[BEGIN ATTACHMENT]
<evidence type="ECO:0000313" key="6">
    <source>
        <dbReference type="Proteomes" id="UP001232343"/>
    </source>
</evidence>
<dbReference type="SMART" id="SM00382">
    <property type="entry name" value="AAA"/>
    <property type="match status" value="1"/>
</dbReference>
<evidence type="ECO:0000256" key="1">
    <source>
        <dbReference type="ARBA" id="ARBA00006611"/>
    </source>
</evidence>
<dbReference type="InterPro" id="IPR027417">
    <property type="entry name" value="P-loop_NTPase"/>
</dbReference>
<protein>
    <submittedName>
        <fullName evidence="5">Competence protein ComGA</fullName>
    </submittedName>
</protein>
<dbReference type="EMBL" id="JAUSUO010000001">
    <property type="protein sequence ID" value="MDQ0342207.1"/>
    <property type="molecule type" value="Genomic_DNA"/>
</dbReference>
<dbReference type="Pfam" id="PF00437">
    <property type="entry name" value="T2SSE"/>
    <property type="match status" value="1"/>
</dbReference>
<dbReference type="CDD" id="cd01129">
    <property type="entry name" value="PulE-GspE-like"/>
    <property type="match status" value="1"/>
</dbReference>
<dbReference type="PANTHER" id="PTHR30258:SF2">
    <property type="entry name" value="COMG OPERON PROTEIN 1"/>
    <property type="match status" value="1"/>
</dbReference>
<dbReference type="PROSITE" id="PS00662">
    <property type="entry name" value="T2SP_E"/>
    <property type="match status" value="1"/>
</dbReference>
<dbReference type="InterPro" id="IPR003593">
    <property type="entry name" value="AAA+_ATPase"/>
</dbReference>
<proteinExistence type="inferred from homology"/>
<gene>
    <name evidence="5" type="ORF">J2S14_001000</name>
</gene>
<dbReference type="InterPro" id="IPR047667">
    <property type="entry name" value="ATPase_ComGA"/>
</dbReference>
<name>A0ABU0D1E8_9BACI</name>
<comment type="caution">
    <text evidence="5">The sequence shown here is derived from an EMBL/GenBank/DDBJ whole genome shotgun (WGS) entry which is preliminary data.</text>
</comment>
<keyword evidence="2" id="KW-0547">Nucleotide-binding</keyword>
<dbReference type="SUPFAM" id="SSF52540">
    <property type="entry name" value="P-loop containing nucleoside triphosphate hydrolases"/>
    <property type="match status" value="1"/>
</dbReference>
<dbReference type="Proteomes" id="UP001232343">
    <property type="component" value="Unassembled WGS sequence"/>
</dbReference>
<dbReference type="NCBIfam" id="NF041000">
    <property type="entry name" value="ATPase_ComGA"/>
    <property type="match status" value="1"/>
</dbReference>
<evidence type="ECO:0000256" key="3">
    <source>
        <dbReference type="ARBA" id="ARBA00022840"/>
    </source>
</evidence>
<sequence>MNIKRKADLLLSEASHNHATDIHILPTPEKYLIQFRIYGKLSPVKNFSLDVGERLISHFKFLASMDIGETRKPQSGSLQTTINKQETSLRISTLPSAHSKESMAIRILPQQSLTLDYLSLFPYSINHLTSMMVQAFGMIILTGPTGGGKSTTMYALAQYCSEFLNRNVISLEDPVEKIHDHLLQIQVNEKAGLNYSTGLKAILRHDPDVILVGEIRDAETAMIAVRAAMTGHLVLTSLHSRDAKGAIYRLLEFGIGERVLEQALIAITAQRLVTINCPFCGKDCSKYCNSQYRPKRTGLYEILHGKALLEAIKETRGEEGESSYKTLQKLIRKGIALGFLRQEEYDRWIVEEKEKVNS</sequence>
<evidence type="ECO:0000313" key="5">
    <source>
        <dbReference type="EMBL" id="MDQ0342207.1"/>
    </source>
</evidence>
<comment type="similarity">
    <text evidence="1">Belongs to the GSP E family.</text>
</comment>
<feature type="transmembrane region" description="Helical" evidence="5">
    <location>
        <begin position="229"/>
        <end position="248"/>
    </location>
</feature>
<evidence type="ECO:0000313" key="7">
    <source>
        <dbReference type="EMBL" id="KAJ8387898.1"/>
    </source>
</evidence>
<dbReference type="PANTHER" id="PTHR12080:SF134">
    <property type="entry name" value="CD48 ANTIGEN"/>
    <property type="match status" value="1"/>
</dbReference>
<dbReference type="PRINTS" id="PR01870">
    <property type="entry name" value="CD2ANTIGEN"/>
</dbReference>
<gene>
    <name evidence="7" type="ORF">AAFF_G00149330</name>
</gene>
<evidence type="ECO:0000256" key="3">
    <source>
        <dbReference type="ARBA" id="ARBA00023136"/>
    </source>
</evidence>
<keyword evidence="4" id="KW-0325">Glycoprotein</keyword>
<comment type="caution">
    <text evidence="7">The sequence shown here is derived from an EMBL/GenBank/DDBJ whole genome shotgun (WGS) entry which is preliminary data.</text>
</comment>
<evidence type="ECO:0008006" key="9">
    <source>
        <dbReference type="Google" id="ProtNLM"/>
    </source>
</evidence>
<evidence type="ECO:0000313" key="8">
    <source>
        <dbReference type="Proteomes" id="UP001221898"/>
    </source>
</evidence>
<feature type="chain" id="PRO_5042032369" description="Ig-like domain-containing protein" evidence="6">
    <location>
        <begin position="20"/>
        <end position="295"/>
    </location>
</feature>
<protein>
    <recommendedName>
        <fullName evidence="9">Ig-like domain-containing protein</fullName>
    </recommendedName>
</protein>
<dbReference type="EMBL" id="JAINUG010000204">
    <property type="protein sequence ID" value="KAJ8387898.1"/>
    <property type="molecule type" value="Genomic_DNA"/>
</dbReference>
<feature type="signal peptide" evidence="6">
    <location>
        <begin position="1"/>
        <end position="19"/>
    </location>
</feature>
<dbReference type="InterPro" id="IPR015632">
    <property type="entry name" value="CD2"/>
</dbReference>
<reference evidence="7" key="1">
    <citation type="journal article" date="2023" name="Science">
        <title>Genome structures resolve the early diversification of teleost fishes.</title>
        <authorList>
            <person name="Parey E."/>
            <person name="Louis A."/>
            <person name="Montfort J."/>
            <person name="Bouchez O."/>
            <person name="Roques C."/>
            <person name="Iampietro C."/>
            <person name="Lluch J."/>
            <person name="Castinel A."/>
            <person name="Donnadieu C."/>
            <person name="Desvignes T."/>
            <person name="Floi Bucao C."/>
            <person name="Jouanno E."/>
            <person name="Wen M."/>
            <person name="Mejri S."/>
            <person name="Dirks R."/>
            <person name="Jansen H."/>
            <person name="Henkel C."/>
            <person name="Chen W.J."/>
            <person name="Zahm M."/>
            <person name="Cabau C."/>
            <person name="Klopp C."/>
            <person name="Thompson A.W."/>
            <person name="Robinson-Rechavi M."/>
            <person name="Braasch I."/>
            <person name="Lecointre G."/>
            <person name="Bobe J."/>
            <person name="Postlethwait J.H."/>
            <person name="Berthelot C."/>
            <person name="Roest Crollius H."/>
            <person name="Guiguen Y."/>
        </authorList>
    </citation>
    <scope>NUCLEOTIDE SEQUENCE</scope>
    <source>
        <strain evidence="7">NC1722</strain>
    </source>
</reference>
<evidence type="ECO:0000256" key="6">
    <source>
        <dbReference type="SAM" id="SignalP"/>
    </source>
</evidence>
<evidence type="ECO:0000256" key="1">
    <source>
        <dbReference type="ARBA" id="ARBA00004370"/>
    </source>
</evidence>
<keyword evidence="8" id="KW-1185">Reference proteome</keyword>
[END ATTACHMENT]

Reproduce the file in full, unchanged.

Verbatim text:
<evidence type="ECO:0000313" key="6">
    <source>
        <dbReference type="Proteomes" id="UP001232343"/>
    </source>
</evidence>
<dbReference type="SMART" id="SM00382">
    <property type="entry name" value="AAA"/>
    <property type="match status" value="1"/>
</dbReference>
<evidence type="ECO:0000256" key="1">
    <source>
        <dbReference type="ARBA" id="ARBA00006611"/>
    </source>
</evidence>
<dbReference type="InterPro" id="IPR027417">
    <property type="entry name" value="P-loop_NTPase"/>
</dbReference>
<protein>
    <submittedName>
        <fullName evidence="5">Competence protein ComGA</fullName>
    </submittedName>
</protein>
<dbReference type="EMBL" id="JAUSUO010000001">
    <property type="protein sequence ID" value="MDQ0342207.1"/>
    <property type="molecule type" value="Genomic_DNA"/>
</dbReference>
<dbReference type="Pfam" id="PF00437">
    <property type="entry name" value="T2SSE"/>
    <property type="match status" value="1"/>
</dbReference>
<dbReference type="CDD" id="cd01129">
    <property type="entry name" value="PulE-GspE-like"/>
    <property type="match status" value="1"/>
</dbReference>
<dbReference type="PANTHER" id="PTHR30258:SF2">
    <property type="entry name" value="COMG OPERON PROTEIN 1"/>
    <property type="match status" value="1"/>
</dbReference>
<dbReference type="PROSITE" id="PS00662">
    <property type="entry name" value="T2SP_E"/>
    <property type="match status" value="1"/>
</dbReference>
<dbReference type="InterPro" id="IPR003593">
    <property type="entry name" value="AAA+_ATPase"/>
</dbReference>
<proteinExistence type="inferred from homology"/>
<gene>
    <name evidence="5" type="ORF">J2S14_001000</name>
</gene>
<dbReference type="InterPro" id="IPR047667">
    <property type="entry name" value="ATPase_ComGA"/>
</dbReference>
<name>A0ABU0D1E8_9BACI</name>
<comment type="caution">
    <text evidence="5">The sequence shown here is derived from an EMBL/GenBank/DDBJ whole genome shotgun (WGS) entry which is preliminary data.</text>
</comment>
<keyword evidence="2" id="KW-0547">Nucleotide-binding</keyword>
<dbReference type="SUPFAM" id="SSF52540">
    <property type="entry name" value="P-loop containing nucleoside triphosphate hydrolases"/>
    <property type="match status" value="1"/>
</dbReference>
<dbReference type="Proteomes" id="UP001232343">
    <property type="component" value="Unassembled WGS sequence"/>
</dbReference>
<dbReference type="NCBIfam" id="NF041000">
    <property type="entry name" value="ATPase_ComGA"/>
    <property type="match status" value="1"/>
</dbReference>
<evidence type="ECO:0000256" key="3">
    <source>
        <dbReference type="ARBA" id="ARBA00022840"/>
    </source>
</evidence>
<sequence>MNIKRKADLLLSEASHNHATDIHILPTPEKYLIQFRIYGKLSPVKNFSLDVGERLISHFKFLASMDIGETRKPQSGSLQTTINKQETSLRISTLPSAHSKESMAIRILPQQSLTLDYLSLFPYSINHLTSMMVQAFGMIILTGPTGGGKSTTMYALAQYCSEFLNRNVISLEDPVEKIHDHLLQIQVNEKAGLNYSTGLKAILRHDPDVILVGEIRDAETAMIAVRAAMTGHLVLTSLHSRDAKGAIYRLLEFGIGERVLEQALIAITAQRLVTINCPFCGKDCSKYCNSQYRPKRTGLYEILHGKALLEAIKETRGEEGESSYKTLQKLIRKGIALGFLRQEEYDRWIVEEKEKVNS</sequence>
<evidence type="ECO:0000313" key="5">
    <source>
        <dbReference type="EMBL" id="MDQ0342207.1"/>
    </source>
</evidence>
<comment type="similarity">
    <text evidence="1">Belongs to the GSP E family.</text>
</comment>
<feature type="transmembrane region" description="Helical" evidence="5">
    <location>
        <begin position="229"/>
        <end position="248"/>
    </location>
</feature>
<evidence type="ECO:0000313" key="7">
    <source>
        <dbReference type="EMBL" id="KAJ8387898.1"/>
    </source>
</evidence>
<dbReference type="PANTHER" id="PTHR12080:SF134">
    <property type="entry name" value="CD48 ANTIGEN"/>
    <property type="match status" value="1"/>
</dbReference>
<dbReference type="PRINTS" id="PR01870">
    <property type="entry name" value="CD2ANTIGEN"/>
</dbReference>
<gene>
    <name evidence="7" type="ORF">AAFF_G00149330</name>
</gene>
<evidence type="ECO:0000256" key="3">
    <source>
        <dbReference type="ARBA" id="ARBA00023136"/>
    </source>
</evidence>
<keyword evidence="4" id="KW-0325">Glycoprotein</keyword>
<comment type="caution">
    <text evidence="7">The sequence shown here is derived from an EMBL/GenBank/DDBJ whole genome shotgun (WGS) entry which is preliminary data.</text>
</comment>
<evidence type="ECO:0008006" key="9">
    <source>
        <dbReference type="Google" id="ProtNLM"/>
    </source>
</evidence>
<evidence type="ECO:0000313" key="8">
    <source>
        <dbReference type="Proteomes" id="UP001221898"/>
    </source>
</evidence>
<feature type="chain" id="PRO_5042032369" description="Ig-like domain-containing protein" evidence="6">
    <location>
        <begin position="20"/>
        <end position="295"/>
    </location>
</feature>
<protein>
    <recommendedName>
        <fullName evidence="9">Ig-like domain-containing protein</fullName>
    </recommendedName>
</protein>
<dbReference type="EMBL" id="JAINUG010000204">
    <property type="protein sequence ID" value="KAJ8387898.1"/>
    <property type="molecule type" value="Genomic_DNA"/>
</dbReference>
<feature type="signal peptide" evidence="6">
    <location>
        <begin position="1"/>
        <end position="19"/>
    </location>
</feature>
<dbReference type="InterPro" id="IPR015632">
    <property type="entry name" value="CD2"/>
</dbReference>
<reference evidence="7" key="1">
    <citation type="journal article" date="2023" name="Science">
        <title>Genome structures resolve the early diversification of teleost fishes.</title>
        <authorList>
            <person name="Parey E."/>
            <person name="Louis A."/>
            <person name="Montfort J."/>
            <person name="Bouchez O."/>
            <person name="Roques C."/>
            <person name="Iampietro C."/>
            <person name="Lluch J."/>
            <person name="Castinel A."/>
            <person name="Donnadieu C."/>
            <person name="Desvignes T."/>
            <person name="Floi Bucao C."/>
            <person name="Jouanno E."/>
            <person name="Wen M."/>
            <person name="Mejri S."/>
            <person name="Dirks R."/>
            <person name="Jansen H."/>
            <person name="Henkel C."/>
            <person name="Chen W.J."/>
            <person name="Zahm M."/>
            <person name="Cabau C."/>
            <person name="Klopp C."/>
            <person name="Thompson A.W."/>
            <person name="Robinson-Rechavi M."/>
            <person name="Braasch I."/>
            <person name="Lecointre G."/>
            <person name="Bobe J."/>
            <person name="Postlethwait J.H."/>
            <person name="Berthelot C."/>
            <person name="Roest Crollius H."/>
            <person name="Guiguen Y."/>
        </authorList>
    </citation>
    <scope>NUCLEOTIDE SEQUENCE</scope>
    <source>
        <strain evidence="7">NC1722</strain>
    </source>
</reference>
<evidence type="ECO:0000256" key="6">
    <source>
        <dbReference type="SAM" id="SignalP"/>
    </source>
</evidence>
<evidence type="ECO:0000256" key="1">
    <source>
        <dbReference type="ARBA" id="ARBA00004370"/>
    </source>
</evidence>
<keyword evidence="8" id="KW-1185">Reference proteome</keyword>